Plant and Soil

, Volume 311, Issue 1–2, pp 1–18 | Cite as

Global inputs of biological nitrogen fixation in agricultural systems

  • David F. Herridge
  • Mark B. Peoples
  • Robert M. Boddey
Marschner Review

Abstract

Biological dinitrogen (N2) fixation is a natural process of significant importance in world agriculture. The demand for accurate determinations of global inputs of biologically-fixed nitrogen (N) is strong and will continue to be fuelled by the need to understand and effectively manage the global N cycle. In this paper we review and update long-standing and more recent estimates of biological N2 fixation for the different agricultural systems, including the extensive, uncultivated tropical savannas used for grazing. Our methodology was to combine data on the areas and yields of legumes and cereals from the Food and Agriculture Organization (FAO) database on world agricultural production (FAOSTAT) with published and unpublished data on N2 fixation. As the FAO lists grain legumes only, and not forage, fodder and green manure legumes, other literature was accessed to obtain approximate estimates in these cases. Below-ground plant N was factored into the estimations. The most important N2-fixing agents in agricultural systems are the symbiotic associations between crop and forage/fodder legumes and rhizobia. Annual inputs of fixed N are calculated to be 2.95 Tg for the pulses and 18.5 Tg for the oilseed legumes. Soybean (Glycine max) is the dominant crop legume, representing 50% of the global crop legume area and 68% of global production. We calculate soybean to fix 16.4 Tg N annually, representing 77% of the N fixed by the crop legumes. Annual N2 fixation by soybean in the U.S., Brazil and Argentina is calculated at 5.7, 4.6 and 3.4 Tg, respectively. Accurately estimating global N2 fixation for the symbioses of the forage and fodder legumes is challenging because statistics on the areas and productivity of these legumes are almost impossible to obtain. The uncertainty increases as we move to the other agricultural-production systems—rice (Oryza sativa), sugar cane (Saccharum spp.), cereal and oilseed (non-legume) crop lands and extensive, grazed savannas. Nonetheless, the estimates of annual N2 fixation inputs are 12–25 Tg (pasture and fodder legumes), 5 Tg (rice), 0.5 Tg (sugar cane), <4 Tg (non-legume crop lands) and <14 Tg (extensive savannas). Aggregating these individual estimates provides an overall estimate of 50–70 Tg N fixed biologically in agricultural systems. The uncertainty of this range would be reduced with the publication of more accurate statistics on areas and productivity of forage and fodder legumes and the publication of many more estimates of N2 fixation, particularly in the cereal, oilseed and non-legume crop lands and extensive tropical savannas used for grazing.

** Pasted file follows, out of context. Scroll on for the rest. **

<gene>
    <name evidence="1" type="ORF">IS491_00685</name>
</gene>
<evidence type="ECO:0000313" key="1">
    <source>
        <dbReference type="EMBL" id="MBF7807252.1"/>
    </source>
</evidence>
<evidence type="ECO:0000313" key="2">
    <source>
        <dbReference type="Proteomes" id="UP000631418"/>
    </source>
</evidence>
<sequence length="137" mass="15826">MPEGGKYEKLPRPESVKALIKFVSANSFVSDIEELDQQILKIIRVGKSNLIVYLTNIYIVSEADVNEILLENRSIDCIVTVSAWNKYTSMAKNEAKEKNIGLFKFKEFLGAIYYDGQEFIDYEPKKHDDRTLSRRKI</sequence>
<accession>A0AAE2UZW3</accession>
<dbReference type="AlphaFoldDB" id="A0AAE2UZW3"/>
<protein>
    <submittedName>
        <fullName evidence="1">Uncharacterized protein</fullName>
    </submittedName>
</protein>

Keywords

Associative Cyanobacteria Dinitrogen (N2) fixation Endophytic Free-living Global Legumes Nitrogen (N) Oilseed legumes Pulses Rhizobia Soybean 

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Copyright information

© Springer Science+Business Media B.V. 2008

Authors and Affiliations

  • David F. Herridge
    • 1
  • Mark B. Peoples
    • 2
  • Robert M. Boddey
    • 3
  1. 1.New South Wales Department of Primary IndustriesCalalaAustralia
  2. 2.CSIRO Plant IndustryCanberraAustralia
  3. 3.Embrapa-AgrobiologiaSeropédicaBrazil

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